With love from Sheffield

Sheffield Town Hall viewed from across the Peace Gardens.
Sheffield Town Hall viewed from across the Peace Gardens.
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From the Cholera Monument to Coles Corner, Park Hill to City Hall, a swanky restaurant long since closed to the homeliness of your own kitchen, best-loved Sheffield spots are being celebrated in a new exhibition.

And residents across the city are being invited to submit pictures and images of their own favourite places to join the display and be made into postcards.

cholera monument.dave hudson.

cholera monument.dave hudson.

The Sheffield Society of Architects is celebrating its 125th anniversary by showcasing some of the best places in Sheffield, past and present. And the society is asking people to share their own most beloved city space, public or personal, still standing or long gone.

Participants can send in anything from photographs and drawings to poems and anecdotes. Two-dimensional or 3D origami pieces and models are also being accepted in the Dear Sheffield exhibition.

Dan Brown, a member of the Sheffield Society of Architects and a chartered architect at Hadfield Cawkwell Davidson, said: “I would encourage anyone who lives, works or has been to Sheffield to submit an entry to ‘Dear Sheffield’ to show to the city what about it they hold most dear.”

Entries so far have included a poem about Shepherd Wheel on the Porter Brook, a photograph of the Mayfield Valley, and a narrative of a walk between Sheffield Train Station and Sheffield Hallam University.

Caption: Corner of Yorkshire, June 15, Park Hill Flats, ''16th April  2013'Homes feature on 13 Long Henry, Park Hill Flats, Sheffield. The home of James and Sharon Lees.'Pictured a view of the refurbished Park Hill Flats, Sheffield'Picture by Gerard Binks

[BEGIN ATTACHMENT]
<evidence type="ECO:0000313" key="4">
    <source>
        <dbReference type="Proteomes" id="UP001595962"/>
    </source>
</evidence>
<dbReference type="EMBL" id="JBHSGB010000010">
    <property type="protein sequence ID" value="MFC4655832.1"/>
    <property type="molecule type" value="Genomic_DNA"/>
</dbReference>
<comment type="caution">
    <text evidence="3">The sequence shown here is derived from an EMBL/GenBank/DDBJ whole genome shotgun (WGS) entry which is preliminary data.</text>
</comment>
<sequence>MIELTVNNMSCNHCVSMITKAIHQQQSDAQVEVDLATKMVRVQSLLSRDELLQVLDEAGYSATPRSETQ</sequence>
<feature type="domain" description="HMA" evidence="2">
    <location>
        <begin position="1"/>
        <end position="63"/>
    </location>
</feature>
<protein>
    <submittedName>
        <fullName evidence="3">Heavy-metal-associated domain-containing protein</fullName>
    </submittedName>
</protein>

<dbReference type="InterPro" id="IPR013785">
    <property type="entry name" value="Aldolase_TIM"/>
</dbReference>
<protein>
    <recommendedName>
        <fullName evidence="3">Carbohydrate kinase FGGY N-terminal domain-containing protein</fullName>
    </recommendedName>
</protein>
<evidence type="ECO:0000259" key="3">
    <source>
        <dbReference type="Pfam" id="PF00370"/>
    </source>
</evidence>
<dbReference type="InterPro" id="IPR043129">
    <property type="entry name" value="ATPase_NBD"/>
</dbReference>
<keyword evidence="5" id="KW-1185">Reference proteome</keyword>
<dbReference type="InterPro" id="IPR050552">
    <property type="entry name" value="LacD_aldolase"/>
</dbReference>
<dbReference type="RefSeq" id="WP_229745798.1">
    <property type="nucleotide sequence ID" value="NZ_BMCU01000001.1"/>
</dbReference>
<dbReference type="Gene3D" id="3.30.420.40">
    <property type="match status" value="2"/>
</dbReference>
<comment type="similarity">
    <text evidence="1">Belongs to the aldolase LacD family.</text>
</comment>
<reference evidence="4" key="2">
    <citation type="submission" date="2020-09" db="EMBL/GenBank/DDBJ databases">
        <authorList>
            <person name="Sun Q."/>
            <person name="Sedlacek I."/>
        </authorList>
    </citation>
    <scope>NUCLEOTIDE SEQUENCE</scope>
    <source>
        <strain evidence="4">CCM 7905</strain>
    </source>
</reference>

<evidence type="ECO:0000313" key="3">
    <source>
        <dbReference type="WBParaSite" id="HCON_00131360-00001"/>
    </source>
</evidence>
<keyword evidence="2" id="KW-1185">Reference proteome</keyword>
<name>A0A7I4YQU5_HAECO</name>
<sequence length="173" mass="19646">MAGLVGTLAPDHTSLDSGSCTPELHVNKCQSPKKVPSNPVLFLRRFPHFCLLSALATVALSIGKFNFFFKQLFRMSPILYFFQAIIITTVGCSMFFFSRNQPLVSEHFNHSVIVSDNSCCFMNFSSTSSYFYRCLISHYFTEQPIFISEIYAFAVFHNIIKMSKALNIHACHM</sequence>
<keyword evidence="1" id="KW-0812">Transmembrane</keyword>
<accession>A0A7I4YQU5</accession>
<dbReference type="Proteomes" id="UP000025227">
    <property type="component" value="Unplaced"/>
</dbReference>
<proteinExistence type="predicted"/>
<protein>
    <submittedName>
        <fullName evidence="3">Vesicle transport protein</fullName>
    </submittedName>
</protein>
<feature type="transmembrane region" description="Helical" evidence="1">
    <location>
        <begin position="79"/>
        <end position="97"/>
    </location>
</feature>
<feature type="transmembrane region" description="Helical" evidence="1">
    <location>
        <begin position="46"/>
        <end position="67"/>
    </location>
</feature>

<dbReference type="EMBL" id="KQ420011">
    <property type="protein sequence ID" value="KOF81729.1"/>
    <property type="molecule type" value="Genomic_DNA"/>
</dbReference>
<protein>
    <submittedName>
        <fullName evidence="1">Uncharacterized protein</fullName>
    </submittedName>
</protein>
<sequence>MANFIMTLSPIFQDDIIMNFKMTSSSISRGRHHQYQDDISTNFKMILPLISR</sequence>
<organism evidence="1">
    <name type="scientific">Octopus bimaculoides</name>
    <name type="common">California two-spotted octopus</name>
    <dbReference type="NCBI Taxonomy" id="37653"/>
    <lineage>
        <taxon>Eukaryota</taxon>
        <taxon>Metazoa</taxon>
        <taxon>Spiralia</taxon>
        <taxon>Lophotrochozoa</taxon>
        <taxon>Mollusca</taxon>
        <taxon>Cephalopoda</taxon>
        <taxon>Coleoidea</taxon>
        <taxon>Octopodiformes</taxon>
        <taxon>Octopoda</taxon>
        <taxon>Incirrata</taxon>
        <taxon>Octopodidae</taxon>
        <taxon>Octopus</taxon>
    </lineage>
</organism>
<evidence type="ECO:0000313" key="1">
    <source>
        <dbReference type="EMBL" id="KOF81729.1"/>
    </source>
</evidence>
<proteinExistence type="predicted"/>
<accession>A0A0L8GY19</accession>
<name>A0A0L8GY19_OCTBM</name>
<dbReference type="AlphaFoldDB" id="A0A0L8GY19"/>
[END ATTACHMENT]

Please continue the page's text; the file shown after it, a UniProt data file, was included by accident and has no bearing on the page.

Caption: Corner of Yorkshire, June 15, Park Hill Flats, ''16th April 2013'Homes feature on 13 Long Henry, Park Hill Flats, Sheffield. The home of James and Sharon Lees.'Pictured a view of the refurbished Park Hill Flats, Sheffield'Picture by Gerard Binks

A poem about the General Cemetery off Ecclesall Road also joins writing about the Cholera Monument in Norfolk Park - which was designed in 1834 by Matthew Hadfield, the founder of Hadfield Cawkwell Davison Architects. To mark the years the society has been running, 125 of the entries will be made in to postcards to be displayed at the exhibition.

However, the SSA aims to display every single one of the entries on its website.

Dan, aged 35, of Hillsborough, said his own favourite so far was one suggested by his mum. “I would pick out my mum’s entry, The Sheffield Playhouse which was on Townhead Street in the city centre, as it was a building I knew nothing about.”

His mother, Geraldine Brown, 58, said: “The Sheffield Playhouse was the first theatre I had ever been in. I was in my early teens and, if my memory serves me well, it was Macbeth. I was spellbound and it was magical. I will never forget it.”

All entrants will receive an invitation to the autumn exhibition. Go to dearsheffield.tumblr.com to see some of the entries already submitted. To send your own email dearsheffield@gmail.com, or post them to Dear Sheffield c/o 17 Broomgrove Road, Sheffield, S10 2LZ. Closing date is Sunday, October 13.

n Opinion: Page 8